Photo from Glen Dessarry on the Cape Wrath Trail

Cape Wrath Trail: Day 1 – Glenfinnan to Sourlies Bothy

Today started quite well. I had actually managed to get a little bit of sleep on the sleeper train and had rolled into Fort William at 10am. It was likely that I would have to wait until midday for the next train to Glenfinnan, so I thought I would detour to the supermarket and pick up some odds and sods that I didn’t really need.

As luck would have it, I passed a couple asking a taxi driver how much a return journey to Glenfinnan would be. I jumped in (to the conversation not the taxi) and asked if I could join them and split the fare with them. They agreed and at that point I jumped into the taxi.

It turns out these two were on a crazy mission to visit all the train stations in the UK. They were off to Glenfinnan to film the Jacobite/Harry Potter steam train going over. They would then have to return to Fort William to do the same journey by train. Madness I tell you. There are easier ways to get places.

We chatted away in the taxi and when they asked what I was doing I told them about some of my own slightly daft challenges for charity. When we got out of the taxi they refused to let me put money towards the taxi, as they had been crowdfunded and needed to take the taxi anyway. That was really nice of them. Perhaps I shall invite them to do some crazy race the train type challenge with me when I get back.

Ahead of schedule, I slacked off and had a quick cuppa in the information centre before heading to the Glenfinnan Monument. The statue of a lonely highlander here marks the start of the ill-fated Jacobite uprising. To me this seemed a better place to start a journey than Fort William, which at the foot of Ben Nevis, is a good place to serve as the end of the West Highland Way.

I was soon back and past the concrete viaduct, which is much prettier at a distance, and was finally starting my walk through the rather damp highlands. It was exciting to be on an adventure, walking along good paths, observing being observed by a stag. I was making great progress right up until the point that I wasn’t.

Halfway through the next glen I had stepped in bog right up to my knee. That had been disappointing; I’d now have one boggy leg for ages. I realised that this was a stupid thing to think as soon as I thought it. As I descended towards Glen Dessarry and Glenn Pean, I slipped. Now I didn’t slip once or twice, but four or five times, each time comically onto my arse.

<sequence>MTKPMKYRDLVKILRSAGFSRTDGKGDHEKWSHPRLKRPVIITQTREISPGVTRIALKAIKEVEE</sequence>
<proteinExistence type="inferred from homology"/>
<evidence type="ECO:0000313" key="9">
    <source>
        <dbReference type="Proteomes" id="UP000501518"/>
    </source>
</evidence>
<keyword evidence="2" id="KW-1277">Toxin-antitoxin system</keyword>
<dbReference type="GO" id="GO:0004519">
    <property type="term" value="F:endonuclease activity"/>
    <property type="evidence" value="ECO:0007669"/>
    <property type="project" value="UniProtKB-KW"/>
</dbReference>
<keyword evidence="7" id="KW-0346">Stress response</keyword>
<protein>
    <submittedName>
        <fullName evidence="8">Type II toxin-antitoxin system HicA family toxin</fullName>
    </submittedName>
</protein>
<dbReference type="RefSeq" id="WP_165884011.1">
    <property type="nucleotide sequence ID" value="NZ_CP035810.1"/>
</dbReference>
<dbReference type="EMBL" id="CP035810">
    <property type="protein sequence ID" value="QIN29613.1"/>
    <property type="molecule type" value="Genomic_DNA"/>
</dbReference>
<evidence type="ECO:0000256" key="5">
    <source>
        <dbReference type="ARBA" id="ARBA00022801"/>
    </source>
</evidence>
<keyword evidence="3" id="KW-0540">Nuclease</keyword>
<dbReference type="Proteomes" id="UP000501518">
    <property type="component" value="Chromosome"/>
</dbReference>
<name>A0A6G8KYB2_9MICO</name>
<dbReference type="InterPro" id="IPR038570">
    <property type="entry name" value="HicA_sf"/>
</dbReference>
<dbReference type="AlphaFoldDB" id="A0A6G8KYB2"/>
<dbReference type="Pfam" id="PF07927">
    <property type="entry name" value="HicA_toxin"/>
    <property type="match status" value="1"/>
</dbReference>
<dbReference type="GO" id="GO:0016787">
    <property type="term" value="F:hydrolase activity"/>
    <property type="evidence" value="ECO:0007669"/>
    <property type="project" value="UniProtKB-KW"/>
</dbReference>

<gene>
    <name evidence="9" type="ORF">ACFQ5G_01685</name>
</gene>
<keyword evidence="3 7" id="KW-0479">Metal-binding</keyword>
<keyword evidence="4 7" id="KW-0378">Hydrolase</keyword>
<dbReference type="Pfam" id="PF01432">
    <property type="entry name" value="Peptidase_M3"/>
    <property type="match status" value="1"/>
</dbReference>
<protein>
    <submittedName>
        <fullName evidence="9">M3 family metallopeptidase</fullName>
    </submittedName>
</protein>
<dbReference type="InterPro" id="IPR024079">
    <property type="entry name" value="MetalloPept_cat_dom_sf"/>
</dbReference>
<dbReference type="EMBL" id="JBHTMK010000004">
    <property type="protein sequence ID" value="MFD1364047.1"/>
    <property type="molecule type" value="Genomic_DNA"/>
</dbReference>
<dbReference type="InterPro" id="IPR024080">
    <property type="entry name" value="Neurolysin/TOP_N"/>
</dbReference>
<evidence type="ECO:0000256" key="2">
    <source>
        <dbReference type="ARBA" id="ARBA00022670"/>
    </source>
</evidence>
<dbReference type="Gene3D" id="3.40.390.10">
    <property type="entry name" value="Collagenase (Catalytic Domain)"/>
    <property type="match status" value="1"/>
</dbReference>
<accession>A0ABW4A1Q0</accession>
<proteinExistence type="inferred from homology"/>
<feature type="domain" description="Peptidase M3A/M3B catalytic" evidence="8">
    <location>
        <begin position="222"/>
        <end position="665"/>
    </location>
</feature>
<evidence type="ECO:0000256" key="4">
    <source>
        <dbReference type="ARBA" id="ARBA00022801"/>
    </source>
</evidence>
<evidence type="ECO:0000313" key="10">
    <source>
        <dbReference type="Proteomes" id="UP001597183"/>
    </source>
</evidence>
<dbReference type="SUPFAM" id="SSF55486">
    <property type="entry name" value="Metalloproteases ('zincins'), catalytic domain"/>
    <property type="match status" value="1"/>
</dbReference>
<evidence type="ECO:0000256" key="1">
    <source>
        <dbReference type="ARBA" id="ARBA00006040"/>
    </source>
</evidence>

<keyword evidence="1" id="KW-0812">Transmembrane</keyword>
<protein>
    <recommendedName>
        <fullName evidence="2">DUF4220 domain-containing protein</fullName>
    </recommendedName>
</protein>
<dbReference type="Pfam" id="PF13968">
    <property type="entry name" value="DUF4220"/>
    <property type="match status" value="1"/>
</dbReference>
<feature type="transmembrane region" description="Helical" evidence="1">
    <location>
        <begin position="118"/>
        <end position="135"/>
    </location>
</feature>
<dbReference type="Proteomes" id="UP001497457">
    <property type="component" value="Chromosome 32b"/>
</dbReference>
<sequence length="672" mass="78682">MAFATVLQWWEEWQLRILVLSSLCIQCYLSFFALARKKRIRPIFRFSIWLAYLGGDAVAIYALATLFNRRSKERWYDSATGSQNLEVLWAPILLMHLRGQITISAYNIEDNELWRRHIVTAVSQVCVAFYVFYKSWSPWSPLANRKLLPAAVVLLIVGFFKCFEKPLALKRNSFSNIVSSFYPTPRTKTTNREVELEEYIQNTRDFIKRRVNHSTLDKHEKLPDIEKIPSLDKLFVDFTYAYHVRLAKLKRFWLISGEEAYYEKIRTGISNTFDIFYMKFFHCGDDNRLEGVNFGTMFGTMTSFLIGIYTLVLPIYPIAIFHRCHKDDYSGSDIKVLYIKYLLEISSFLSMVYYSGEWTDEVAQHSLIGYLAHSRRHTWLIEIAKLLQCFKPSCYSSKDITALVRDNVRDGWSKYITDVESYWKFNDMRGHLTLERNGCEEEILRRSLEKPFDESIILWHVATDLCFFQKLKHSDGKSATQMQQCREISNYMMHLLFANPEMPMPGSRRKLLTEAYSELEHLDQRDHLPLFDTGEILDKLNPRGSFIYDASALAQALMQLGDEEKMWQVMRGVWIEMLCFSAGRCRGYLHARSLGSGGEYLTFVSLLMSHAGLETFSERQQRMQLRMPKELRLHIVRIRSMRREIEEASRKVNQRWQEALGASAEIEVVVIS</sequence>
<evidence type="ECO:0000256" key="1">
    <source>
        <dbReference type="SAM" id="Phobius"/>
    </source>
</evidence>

I’m not usually the sort of person that falls over a lot. I don’t have friends or work colleagues who sit around and say “oh here comes Phill, I bet he’ll fall over in a minute.” But here I was slipping down the boggy downhill slopes in the rain.

Next I would find myself knee deep in bog. So much for having one boggy leg. This was problematic, not least because I had a 20 kg rucksack on my back and falling forward into the bog would have been both messy and a rather difficult situation to extract myself from. As it was, my escaping this situation was successful although possibly not particularly dignified. From the bog I reached a forestry track which I followed because it was a nice path and going in vaguely the right direction.

My aim had been to make it to Sourlies Bothy, on the basis that I was already wet and inside the bothy would hopefully be dry. A bothy is a previously abandoned cottage or farm building, now managed by the Mountain Bothies Association, they provide for walls and a roof for those wandering the mountains who are in need of such things.

I knew I wouldn’t be alone in the bothy, I had been tracking some big heavy footprints in the mud. I found their owners, two slow moving Czech hikers who were also aiming for the bothy that night. The path along this stretch was a meandering narrow track through the bog. On the parts where the ground wasn’t boggy the rain had turned it into a stream. My feet had been wet for a large part of the day and I suspected they were not going to be pretty when I took my socks off at camp.

The bothy was full of Czechs drying their clothes. I almost reminded them that bothies were not meant for use by large groups of hikers, but I didn’t have the energy and much preferred some solitude. I was actually much happier with the spot I camped at nearby.

Alone in the dusk, I ate, brushed my teeth, checked my feet, and then fell asleep into what was probably my best night’s sleep in months.

Photo from Glen Dessarry on the Cape Wrath Trail

Today I learnt: Toenails are important. My missing right toenail left me with a big sore right toe, particularly on the downhill. My soon to fall off big left toenail fared little better – the bits of my toe determined to keep that nail attached to my toe are rather sore. I suspect that my feet aren’t fully recovered from the 75 mile run that I did a couple of weeks ago.

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